Electronic Drug Tracking System Could Be Put on Hold in California
Today the California Board of Pharmacy will vote on whether to delay a first-in-the-nation law that requires drug manufacturers, wholesalers and pharmacies to electronically track their drugs to fight drug counterfeiting, USA Today reports (Appleby, USA Today, 3/25).
The law, enacted in 2004, required that tracking systems be instituted by Jan. 1, 2007, but the California Legislature in 2006 extended the deadline to Jan. 1, 2009.
Pharmaceutical companies, drug wholesalers and retail pharmacy chains say that they cannot meet the 2009 deadline and are asking for an extension until 2011.
When the Legislature postponed the deadline in 2006, it also created tougher restrictions that mandate the industry to install electronic readers to track serial numbers on each unit of a drug at key points in the manufacturing, distribution and sales processes (Lifsher, Los Angeles Times, 3/25).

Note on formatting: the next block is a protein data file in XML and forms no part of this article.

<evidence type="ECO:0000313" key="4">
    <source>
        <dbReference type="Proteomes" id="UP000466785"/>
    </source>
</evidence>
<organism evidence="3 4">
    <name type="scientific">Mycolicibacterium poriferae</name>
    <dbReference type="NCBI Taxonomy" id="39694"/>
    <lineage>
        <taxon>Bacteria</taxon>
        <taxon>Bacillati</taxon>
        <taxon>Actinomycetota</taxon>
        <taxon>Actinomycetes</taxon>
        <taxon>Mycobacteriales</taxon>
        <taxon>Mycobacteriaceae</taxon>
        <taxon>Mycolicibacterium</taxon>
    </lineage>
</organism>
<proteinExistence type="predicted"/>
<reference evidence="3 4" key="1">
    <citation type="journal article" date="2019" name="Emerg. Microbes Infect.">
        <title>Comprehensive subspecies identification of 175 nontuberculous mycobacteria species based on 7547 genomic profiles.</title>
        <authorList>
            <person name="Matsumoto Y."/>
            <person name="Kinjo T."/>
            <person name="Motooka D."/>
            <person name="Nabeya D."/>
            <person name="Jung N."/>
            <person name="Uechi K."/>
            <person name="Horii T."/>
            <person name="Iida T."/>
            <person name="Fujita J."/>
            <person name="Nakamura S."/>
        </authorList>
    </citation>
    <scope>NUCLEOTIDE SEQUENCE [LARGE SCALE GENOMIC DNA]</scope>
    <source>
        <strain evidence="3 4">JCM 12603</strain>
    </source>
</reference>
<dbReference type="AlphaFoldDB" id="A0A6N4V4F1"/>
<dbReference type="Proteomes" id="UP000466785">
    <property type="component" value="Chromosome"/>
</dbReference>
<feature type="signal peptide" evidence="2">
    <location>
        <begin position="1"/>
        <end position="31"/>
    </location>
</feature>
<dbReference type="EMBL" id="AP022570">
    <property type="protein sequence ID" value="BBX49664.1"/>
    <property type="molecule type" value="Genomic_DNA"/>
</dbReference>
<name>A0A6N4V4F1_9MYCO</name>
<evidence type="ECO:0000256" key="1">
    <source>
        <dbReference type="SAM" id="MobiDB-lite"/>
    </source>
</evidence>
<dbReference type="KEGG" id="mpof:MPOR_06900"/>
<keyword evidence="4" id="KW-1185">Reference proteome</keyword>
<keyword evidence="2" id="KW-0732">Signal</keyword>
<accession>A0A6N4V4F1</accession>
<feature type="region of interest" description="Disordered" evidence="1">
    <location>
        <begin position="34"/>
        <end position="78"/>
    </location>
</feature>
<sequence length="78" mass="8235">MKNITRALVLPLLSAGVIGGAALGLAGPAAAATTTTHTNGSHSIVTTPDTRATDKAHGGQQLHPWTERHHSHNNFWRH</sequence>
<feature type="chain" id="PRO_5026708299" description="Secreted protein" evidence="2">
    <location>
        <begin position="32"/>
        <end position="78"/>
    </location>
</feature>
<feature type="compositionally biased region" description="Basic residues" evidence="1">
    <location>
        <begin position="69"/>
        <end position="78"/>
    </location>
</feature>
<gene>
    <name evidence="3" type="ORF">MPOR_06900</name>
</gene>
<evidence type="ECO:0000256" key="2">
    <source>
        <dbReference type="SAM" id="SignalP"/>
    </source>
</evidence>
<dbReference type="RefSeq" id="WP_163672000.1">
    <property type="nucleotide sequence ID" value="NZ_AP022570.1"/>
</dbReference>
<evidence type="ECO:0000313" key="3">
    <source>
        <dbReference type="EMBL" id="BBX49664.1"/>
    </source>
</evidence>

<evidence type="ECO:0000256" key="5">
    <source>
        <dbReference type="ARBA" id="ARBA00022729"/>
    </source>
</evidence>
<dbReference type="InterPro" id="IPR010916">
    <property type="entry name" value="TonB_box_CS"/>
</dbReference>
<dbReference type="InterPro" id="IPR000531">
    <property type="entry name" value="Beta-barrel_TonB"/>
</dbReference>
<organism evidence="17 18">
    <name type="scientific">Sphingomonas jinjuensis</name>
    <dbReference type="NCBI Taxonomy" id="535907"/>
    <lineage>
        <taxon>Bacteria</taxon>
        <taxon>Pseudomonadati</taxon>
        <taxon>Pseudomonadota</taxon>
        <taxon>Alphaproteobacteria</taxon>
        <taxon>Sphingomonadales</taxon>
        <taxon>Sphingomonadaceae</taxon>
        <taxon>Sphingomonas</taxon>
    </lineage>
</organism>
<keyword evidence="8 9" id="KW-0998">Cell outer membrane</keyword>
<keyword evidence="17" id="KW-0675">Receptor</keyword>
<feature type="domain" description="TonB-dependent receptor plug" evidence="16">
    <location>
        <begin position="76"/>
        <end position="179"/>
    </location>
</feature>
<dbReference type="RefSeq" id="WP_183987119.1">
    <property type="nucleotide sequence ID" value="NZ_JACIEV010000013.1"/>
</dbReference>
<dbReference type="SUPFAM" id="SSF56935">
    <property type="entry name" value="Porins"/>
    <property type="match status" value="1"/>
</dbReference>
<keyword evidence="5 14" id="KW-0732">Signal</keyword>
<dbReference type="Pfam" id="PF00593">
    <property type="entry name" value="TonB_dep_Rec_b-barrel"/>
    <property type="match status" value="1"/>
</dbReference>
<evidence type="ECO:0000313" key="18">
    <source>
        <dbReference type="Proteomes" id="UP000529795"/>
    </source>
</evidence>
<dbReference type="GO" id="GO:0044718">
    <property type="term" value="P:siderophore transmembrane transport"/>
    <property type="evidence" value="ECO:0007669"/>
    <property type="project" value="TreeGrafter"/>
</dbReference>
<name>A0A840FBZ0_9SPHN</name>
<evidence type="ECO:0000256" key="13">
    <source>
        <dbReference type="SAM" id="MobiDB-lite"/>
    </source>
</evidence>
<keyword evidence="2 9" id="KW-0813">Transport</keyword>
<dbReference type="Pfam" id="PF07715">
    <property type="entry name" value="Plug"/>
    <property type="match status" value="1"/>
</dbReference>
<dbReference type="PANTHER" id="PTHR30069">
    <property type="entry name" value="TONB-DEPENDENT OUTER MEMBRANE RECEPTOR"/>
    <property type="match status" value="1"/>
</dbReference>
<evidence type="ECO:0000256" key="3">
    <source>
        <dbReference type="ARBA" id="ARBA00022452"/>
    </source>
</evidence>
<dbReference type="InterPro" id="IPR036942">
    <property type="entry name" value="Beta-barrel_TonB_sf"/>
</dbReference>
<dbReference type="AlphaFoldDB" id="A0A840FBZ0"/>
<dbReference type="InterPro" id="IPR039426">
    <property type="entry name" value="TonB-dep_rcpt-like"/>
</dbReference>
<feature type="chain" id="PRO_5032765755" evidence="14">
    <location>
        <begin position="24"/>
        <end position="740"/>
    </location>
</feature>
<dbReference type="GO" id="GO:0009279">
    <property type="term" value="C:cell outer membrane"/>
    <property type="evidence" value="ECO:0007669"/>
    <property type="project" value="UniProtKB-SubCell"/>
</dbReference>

FDA began national efforts to electronically track all prescription drugs in 1988, but the agency has never implemented the requirement.
A similar effort in Florida was dropped in the face of serious opposition (Robertson, Sacramento Business Journal, 3/24).
Some drug makers say they are not sure if they can meet the deadline even if the compliance deadline is pushed back to 2011. Pharmaceutical companies also are sponsoring a bill that would indefinitely delay the date for electronically tracking drugs (Los Angeles Times, 3/25).
If the board retains the January 2009 deadline, Californians might face obstacles filling prescriptions because there would be a limited supply of medications available that comply with the law's requirements, the San Diego Union-Tribune reports.
Pharmacists and drug suppliers that do not properly tag medicines for sale would be violating state law, although enforcement measures are still unclear.
Several industry sources also said that the Legislature will take up the law this year no matter what action the state Board of Pharmacy takes today (Darcé, San Diego Union-Tribune, 3/25).